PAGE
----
a mandatory rule of social behavior established by the state. Like all of law, a legal norm aims at developing certain social relations in the interests of the ruling class. A legal norm indicates the conditions of its execution, the subjects of the relationships that it regulates, the mutual rights and duties of the subjects, and the sanctions for failure to perform a duty. Legal norms are adopted by authorized state agencies, and they are made binding by the state through the fostering of legal consciousness in its citizens and the application of measures of state coercion to violators of the legal norms. The body of legal norms in a given society constitutes its law.
A legal norm consists of three parts: the hypothesis, which sets forth the conditions under which a person should be guided by the given legal norm; the disposition, which indicates the rights and duties of the participants in relations arising under the circumstances envisioned in the hypothesis; and the sanction, which defines the consequences for persons who violate the prescriptions of a particular norm. In criminal laws, a legal norm usually consists of two parts: a disposition (the elements of a criminally punishable action) and a sanction (the penalty for committing the particular act).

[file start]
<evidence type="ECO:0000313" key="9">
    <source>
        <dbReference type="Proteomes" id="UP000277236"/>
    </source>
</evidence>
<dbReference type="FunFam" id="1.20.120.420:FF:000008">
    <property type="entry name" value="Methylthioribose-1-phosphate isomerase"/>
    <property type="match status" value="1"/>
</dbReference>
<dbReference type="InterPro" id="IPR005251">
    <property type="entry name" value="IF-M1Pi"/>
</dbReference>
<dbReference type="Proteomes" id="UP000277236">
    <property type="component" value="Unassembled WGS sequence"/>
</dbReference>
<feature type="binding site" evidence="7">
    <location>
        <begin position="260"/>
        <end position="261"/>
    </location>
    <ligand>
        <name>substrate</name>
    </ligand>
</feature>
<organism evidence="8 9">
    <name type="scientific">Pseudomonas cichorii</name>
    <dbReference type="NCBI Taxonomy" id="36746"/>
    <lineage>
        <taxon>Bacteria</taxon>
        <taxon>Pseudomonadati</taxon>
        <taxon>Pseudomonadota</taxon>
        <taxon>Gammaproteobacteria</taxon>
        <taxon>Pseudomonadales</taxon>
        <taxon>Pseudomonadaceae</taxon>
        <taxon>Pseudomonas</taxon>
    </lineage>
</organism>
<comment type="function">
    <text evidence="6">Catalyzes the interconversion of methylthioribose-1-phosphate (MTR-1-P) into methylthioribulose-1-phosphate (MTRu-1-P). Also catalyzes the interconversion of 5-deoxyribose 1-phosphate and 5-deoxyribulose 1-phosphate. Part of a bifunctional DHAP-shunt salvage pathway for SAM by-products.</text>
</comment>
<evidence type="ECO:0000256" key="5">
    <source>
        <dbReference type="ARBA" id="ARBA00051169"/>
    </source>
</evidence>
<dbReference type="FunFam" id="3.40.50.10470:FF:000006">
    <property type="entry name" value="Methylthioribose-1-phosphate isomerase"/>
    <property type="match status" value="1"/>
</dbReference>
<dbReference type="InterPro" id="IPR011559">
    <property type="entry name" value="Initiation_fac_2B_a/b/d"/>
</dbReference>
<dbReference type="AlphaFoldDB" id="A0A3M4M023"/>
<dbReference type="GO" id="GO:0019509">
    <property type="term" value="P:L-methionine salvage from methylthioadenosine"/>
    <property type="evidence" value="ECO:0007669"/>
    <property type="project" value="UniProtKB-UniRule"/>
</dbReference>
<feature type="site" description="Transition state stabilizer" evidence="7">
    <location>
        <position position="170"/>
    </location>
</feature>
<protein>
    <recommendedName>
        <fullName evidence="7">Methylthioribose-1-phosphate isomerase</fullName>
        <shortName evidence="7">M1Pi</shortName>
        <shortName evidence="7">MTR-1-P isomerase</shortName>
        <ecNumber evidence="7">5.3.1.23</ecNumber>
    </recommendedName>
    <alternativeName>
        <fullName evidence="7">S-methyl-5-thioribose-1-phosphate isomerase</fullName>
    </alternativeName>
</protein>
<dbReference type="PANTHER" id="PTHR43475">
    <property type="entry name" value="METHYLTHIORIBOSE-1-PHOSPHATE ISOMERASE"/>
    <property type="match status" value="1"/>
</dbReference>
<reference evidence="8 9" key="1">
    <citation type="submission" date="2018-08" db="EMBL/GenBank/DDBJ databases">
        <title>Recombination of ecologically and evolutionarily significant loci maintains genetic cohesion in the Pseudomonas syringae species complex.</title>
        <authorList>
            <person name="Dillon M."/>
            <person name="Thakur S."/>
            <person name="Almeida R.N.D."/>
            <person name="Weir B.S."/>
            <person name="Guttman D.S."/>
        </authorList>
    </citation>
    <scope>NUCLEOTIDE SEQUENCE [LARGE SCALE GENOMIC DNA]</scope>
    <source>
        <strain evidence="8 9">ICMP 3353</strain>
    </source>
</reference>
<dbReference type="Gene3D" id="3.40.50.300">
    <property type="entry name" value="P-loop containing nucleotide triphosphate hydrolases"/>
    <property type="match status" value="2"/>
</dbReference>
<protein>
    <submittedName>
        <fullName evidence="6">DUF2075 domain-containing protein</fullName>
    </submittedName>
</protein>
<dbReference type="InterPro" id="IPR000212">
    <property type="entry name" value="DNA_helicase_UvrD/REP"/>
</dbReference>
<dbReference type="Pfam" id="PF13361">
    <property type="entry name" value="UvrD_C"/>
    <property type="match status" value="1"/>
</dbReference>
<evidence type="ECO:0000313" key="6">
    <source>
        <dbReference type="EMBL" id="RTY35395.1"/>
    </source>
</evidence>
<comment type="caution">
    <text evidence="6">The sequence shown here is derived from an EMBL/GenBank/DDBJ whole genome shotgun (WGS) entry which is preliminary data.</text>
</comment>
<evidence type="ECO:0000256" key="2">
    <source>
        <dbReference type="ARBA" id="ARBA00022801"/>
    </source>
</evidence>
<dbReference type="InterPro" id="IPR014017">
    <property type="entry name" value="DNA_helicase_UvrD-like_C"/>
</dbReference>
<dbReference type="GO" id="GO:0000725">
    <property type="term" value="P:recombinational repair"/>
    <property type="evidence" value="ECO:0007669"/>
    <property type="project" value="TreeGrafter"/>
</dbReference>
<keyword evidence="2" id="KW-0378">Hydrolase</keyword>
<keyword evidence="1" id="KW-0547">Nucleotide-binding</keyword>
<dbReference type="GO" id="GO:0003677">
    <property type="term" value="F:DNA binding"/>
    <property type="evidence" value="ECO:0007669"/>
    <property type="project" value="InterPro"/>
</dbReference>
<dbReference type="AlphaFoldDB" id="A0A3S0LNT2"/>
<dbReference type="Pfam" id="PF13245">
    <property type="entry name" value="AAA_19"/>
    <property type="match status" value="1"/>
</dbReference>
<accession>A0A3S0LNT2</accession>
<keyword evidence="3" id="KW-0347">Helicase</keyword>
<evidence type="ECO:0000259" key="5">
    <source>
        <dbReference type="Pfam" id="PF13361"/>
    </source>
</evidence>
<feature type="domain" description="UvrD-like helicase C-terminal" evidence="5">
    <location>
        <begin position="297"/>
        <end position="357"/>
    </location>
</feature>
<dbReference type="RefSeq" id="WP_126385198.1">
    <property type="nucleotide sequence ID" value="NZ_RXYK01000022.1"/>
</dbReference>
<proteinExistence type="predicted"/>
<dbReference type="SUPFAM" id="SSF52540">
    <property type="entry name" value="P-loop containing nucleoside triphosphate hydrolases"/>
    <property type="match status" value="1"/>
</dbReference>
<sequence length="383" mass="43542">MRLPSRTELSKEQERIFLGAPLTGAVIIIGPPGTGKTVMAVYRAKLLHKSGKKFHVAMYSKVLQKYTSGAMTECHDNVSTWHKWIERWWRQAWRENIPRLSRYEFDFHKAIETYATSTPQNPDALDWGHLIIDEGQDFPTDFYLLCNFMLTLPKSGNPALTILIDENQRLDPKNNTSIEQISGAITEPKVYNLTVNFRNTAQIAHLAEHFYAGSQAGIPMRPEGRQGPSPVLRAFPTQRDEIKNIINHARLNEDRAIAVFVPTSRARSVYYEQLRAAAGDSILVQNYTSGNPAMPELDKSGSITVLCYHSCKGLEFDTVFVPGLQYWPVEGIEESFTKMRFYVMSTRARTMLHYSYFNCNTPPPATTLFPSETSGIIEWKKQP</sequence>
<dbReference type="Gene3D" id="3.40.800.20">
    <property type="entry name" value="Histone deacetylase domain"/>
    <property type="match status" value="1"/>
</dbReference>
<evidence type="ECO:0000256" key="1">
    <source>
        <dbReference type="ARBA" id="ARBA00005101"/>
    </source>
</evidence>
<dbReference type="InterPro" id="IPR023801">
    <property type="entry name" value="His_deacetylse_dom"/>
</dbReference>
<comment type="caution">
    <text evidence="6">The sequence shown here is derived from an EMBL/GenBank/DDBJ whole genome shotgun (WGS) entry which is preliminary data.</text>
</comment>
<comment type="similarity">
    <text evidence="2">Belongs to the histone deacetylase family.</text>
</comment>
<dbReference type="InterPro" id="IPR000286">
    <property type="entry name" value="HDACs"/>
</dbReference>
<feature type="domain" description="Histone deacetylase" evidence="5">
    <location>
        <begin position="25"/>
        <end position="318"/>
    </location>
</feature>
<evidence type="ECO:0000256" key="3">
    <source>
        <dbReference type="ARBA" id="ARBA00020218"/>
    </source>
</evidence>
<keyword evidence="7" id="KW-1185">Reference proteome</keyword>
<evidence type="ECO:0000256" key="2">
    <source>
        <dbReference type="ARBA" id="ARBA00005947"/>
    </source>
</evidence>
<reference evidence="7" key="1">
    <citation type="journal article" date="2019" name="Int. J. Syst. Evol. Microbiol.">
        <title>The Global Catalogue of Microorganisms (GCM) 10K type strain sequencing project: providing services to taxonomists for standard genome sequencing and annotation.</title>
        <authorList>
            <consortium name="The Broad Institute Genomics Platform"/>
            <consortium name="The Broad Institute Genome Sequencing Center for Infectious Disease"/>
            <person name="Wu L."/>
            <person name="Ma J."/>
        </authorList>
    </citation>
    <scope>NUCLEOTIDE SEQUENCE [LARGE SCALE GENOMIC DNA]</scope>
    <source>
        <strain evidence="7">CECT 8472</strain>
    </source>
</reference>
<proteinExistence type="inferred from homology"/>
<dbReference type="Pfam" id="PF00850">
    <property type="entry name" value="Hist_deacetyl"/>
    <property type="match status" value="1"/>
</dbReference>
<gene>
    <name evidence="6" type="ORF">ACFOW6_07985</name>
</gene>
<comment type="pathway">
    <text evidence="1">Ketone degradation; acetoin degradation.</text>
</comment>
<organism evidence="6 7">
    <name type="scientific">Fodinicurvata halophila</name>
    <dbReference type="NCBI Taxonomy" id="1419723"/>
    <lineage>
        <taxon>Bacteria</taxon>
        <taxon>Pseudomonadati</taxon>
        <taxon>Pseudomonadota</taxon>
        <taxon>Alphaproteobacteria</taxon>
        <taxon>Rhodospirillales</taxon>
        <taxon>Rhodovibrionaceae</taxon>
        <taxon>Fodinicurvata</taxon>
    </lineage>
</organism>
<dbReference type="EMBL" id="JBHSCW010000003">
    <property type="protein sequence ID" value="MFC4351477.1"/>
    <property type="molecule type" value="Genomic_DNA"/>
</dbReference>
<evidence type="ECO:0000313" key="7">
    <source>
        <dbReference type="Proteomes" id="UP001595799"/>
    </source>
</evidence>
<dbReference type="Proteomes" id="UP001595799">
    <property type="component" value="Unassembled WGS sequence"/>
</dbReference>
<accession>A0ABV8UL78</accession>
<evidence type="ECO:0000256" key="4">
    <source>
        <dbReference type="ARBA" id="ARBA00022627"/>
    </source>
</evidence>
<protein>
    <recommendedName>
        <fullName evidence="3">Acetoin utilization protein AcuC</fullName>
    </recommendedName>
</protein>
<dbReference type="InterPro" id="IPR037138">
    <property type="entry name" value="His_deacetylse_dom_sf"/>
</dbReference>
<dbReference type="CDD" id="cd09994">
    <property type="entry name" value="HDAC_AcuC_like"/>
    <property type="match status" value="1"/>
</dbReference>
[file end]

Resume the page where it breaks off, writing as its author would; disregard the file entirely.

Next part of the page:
Legal norms are classified according to their legal force, depending on the agencies that issue them (law, decree), according to the object that they regulate (resulting in the division of law into such branches as state, civil, and financial law), and according to the limits of the effect of legal norms in time and space. Legal norms are also divided into “imperative” norms, containing precepts that are compulsory for participants in legal relationships, and “dispositional” norms, allowing the participants to define their rights and duties within the limits established by law. If the parties have not stipulated their rights and obligations in a contract, the rule contained in the given legal norm applies.